Outside Director

What is an 'Outside Director'

Any member of a company's board of directors who is not an employee or stakeholder in the company. Outside directors are paid an annual retainer fee in the form of cash, benefits and/or stock options. Corporate governance standards require public companies to have a certain number or percentage of outside directors on their boards as they are more likley to provide unbiased opinions.

Also referred to as a "non-executive director."

BREAKING DOWN 'Outside Director'

Outside directors are advantageous to the company because they have very little conflict of interest and may see the big picture differently than insiders. The downside is that since they are less involved with the companies they represent, they may have less information upon which to base their decisions and reduced incentives to perform. Also, outside directors can face out-of-pocket liability if a judgment or settlement occurs that is not completely covered by the company or its insurance. This occurred in class-action suits against Enron and WorldCom.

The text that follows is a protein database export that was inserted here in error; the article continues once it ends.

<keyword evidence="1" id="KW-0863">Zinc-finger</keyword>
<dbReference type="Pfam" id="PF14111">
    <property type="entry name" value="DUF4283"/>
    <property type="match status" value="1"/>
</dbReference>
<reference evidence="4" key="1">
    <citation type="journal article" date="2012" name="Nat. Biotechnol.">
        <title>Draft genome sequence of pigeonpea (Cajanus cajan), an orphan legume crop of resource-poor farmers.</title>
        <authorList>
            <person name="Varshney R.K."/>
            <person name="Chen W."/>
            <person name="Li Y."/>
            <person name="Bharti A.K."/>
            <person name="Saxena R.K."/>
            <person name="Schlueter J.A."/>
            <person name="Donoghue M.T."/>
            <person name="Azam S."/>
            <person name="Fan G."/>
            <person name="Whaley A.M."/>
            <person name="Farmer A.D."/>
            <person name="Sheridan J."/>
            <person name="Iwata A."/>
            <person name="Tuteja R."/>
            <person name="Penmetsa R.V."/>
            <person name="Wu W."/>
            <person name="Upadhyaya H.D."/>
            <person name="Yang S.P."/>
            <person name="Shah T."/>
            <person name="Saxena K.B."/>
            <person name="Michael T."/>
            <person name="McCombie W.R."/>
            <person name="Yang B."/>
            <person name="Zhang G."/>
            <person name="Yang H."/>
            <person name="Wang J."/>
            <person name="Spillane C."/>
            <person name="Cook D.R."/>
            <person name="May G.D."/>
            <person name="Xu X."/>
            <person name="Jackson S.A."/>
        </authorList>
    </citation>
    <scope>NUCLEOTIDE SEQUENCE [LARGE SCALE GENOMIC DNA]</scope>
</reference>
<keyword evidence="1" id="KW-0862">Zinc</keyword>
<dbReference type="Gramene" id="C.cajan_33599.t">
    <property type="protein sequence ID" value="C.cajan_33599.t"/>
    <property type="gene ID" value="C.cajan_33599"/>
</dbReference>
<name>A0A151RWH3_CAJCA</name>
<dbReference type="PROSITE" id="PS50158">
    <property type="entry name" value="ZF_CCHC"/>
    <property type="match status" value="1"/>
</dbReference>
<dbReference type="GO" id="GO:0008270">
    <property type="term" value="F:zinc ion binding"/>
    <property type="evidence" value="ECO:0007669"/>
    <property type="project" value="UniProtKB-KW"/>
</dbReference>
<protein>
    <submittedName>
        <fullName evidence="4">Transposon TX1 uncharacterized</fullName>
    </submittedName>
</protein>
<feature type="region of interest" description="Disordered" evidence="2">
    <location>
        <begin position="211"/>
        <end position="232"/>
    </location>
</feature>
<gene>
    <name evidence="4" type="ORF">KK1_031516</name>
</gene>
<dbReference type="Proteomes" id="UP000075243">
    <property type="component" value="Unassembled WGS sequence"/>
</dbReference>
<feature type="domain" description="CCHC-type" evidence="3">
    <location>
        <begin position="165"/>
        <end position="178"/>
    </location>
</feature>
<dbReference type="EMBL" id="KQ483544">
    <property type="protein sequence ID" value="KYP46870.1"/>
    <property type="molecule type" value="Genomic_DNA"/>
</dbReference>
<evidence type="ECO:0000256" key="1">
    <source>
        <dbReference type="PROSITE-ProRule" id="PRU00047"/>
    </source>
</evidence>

Board members with direct ties to the company are called "inside directors."